US authorities threaten Alibaba with NYSE delisting
Strike one: Amazon rival's audits apparently haven't satisfied the SEC
Chinese tech giant Alibaba is the latest company to run afoul of the US Securities and Exchange Commission, which has threatened delisting from US stock exchanges.
Alibaba's addition to the SEC's list of nearly 300 companies - mostly from China - means that US officials were unable to complete an audit of the company's finances. The 2020 Holding Foreign Companies Accountable Act (HFCAA) gives the SEC the authority to delist companies if it is suspected that financial audits may not be accurate.
The news hit Alibaba stock hard on Friday, causing it to drop from $100.52 to $89.37 through the day. In a statement sent to the SEC on Monday, Alibaba said it would "strive to maintain its listing status," and that it would continue to monitor market developments and comply with applicable laws and regulations.
Addition to the SEC's HFCAA list doesn't mean that Alibaba will immediately be removed from the New York Stock Exchange (NYSE). Instead, the notice marks the company's first "non-inspection" year; Alibaba is only actually in danger of delisting if it hands in two more consecutive annual reports that run afoul of the HFCAA. The report that landed the company under scrutiny covered Alibaba's fiscal year ending on March 31, 2022.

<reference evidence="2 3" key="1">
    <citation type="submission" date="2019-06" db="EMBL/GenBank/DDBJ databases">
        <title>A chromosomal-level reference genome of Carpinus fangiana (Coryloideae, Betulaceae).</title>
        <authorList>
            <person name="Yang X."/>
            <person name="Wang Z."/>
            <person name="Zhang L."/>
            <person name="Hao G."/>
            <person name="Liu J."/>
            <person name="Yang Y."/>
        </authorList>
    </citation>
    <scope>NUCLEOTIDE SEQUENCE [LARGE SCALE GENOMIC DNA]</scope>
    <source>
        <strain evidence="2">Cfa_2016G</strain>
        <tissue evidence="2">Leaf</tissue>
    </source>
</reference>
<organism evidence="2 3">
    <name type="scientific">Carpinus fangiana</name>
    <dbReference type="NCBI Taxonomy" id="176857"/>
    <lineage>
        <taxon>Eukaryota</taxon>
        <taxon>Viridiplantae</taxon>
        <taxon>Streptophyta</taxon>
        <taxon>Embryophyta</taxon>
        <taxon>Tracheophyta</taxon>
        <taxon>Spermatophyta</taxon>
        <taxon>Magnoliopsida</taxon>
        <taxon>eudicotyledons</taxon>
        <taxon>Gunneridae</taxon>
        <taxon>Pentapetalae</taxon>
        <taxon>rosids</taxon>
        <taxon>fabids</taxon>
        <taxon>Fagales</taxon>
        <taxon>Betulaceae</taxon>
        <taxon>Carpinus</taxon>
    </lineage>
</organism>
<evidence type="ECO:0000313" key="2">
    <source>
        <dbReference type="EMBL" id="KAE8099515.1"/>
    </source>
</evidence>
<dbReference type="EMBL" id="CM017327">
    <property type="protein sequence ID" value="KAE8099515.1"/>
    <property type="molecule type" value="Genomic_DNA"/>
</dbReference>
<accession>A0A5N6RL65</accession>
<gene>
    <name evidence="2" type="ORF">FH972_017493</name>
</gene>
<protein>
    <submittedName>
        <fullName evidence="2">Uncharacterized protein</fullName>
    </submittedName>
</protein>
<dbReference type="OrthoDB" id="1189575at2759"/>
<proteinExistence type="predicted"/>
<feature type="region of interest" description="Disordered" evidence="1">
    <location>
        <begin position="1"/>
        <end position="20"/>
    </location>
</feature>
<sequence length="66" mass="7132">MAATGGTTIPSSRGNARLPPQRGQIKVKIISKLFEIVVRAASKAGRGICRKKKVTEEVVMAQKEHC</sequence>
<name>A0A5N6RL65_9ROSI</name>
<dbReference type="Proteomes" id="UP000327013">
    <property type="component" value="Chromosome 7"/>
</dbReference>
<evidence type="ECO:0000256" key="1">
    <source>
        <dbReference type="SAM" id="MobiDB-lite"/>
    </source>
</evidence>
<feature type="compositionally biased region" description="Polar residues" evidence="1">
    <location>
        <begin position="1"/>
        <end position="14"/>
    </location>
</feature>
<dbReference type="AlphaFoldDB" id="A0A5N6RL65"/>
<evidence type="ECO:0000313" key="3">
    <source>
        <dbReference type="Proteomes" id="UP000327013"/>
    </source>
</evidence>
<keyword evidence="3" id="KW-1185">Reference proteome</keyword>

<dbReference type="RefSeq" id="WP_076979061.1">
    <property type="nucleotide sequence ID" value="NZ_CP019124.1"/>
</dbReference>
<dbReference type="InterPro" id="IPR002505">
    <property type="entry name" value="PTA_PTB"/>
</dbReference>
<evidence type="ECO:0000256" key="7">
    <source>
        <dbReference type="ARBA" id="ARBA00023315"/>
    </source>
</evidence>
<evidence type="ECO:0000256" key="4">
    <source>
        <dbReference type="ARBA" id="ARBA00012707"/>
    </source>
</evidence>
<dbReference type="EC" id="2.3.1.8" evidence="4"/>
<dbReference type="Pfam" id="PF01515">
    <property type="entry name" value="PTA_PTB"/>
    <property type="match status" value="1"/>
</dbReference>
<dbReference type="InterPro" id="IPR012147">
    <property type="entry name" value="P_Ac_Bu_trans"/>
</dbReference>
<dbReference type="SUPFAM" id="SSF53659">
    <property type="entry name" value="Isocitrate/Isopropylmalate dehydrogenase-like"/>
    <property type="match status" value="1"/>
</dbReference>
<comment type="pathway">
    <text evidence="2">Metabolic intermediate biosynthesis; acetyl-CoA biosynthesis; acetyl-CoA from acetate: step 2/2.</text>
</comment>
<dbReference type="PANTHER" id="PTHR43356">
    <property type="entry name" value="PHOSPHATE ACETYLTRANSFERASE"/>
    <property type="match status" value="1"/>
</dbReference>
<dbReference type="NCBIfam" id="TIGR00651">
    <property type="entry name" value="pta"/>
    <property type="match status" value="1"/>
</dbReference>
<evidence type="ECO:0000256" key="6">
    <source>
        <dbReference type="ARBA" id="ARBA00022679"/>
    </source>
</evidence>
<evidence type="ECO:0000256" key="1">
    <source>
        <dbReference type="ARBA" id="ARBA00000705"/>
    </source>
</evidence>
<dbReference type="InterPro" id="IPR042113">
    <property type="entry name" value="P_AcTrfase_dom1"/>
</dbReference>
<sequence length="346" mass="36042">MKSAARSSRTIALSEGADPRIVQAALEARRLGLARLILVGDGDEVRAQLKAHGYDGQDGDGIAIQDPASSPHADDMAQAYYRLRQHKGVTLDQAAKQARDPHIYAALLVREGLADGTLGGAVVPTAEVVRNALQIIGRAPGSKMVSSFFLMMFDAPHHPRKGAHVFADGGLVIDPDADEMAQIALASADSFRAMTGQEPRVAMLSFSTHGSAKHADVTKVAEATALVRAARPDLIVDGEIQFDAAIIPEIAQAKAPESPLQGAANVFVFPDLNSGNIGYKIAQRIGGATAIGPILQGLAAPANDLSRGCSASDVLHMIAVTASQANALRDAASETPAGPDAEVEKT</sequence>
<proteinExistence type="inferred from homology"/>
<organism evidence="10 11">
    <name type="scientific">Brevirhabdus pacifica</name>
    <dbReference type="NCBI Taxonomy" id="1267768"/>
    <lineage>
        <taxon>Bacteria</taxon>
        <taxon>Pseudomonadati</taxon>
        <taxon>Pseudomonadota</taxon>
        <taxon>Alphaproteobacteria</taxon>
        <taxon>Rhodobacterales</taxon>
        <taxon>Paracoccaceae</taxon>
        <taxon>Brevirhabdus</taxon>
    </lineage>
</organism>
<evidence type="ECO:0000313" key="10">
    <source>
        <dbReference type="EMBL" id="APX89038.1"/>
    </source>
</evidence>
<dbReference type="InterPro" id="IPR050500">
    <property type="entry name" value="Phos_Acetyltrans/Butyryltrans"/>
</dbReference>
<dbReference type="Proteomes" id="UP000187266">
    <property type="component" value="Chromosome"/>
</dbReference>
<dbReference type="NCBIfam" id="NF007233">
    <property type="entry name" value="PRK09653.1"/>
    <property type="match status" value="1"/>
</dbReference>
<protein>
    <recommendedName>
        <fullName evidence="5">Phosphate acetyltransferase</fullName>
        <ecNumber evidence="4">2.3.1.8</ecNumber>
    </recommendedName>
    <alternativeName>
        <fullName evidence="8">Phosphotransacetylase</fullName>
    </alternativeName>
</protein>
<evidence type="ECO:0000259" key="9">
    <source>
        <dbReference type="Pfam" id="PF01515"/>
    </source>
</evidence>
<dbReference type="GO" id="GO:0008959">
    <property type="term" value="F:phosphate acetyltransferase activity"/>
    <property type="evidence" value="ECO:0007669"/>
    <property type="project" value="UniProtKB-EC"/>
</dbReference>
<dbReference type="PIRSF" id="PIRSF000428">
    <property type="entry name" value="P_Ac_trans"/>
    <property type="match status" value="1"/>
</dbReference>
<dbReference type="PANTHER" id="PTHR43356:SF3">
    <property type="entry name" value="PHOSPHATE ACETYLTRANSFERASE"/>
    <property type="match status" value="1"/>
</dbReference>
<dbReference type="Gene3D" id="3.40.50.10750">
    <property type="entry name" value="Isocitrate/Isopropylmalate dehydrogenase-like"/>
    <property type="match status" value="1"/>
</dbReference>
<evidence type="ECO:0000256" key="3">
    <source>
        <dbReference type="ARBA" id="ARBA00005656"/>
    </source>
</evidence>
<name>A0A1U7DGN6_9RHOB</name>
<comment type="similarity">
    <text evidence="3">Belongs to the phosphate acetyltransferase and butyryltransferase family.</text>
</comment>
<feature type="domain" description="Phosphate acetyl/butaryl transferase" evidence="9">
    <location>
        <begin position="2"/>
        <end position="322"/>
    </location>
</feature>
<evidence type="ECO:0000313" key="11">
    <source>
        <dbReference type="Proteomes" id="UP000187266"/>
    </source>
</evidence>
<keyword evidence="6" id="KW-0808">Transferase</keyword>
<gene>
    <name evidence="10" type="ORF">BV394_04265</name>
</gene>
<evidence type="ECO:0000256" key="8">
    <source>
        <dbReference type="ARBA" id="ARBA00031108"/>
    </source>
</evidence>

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Companies on the provisional HFCAA list have 15 business days to dispute addition to the list. Along with Alibaba's inclusion last week, pet company Boqii, Cheetah Mobile, ecommerce platform MOGU, manufacturing business Highway Holdings and logistics company Novagant Corp – all from China or Hong Kong – were added.
Alibaba also announced last week that it was planning to expand its presence on the Hong Kong Stock Exchange (HKEX), where it currently maintains a secondary listing (NYSE being its primary trading location). Once those plans are complete, Alibaba would have dual-primary listings on HKEX and NYSE.
The Alibaba shares currently available for purchase on the NYSE are what's called "American Depositary Shares," or ADSs, that are held by US financial institutions and act as an equity share of the company.
"ADSs listed in the United States and the shares listed in Hong Kong are fungible, and investors can continue to choose to hold their shares in the form of ADSs traded on the New York Stock Exchange or ordinary shares traded on the Hong Kong Stock Exchange," Alibaba said. ®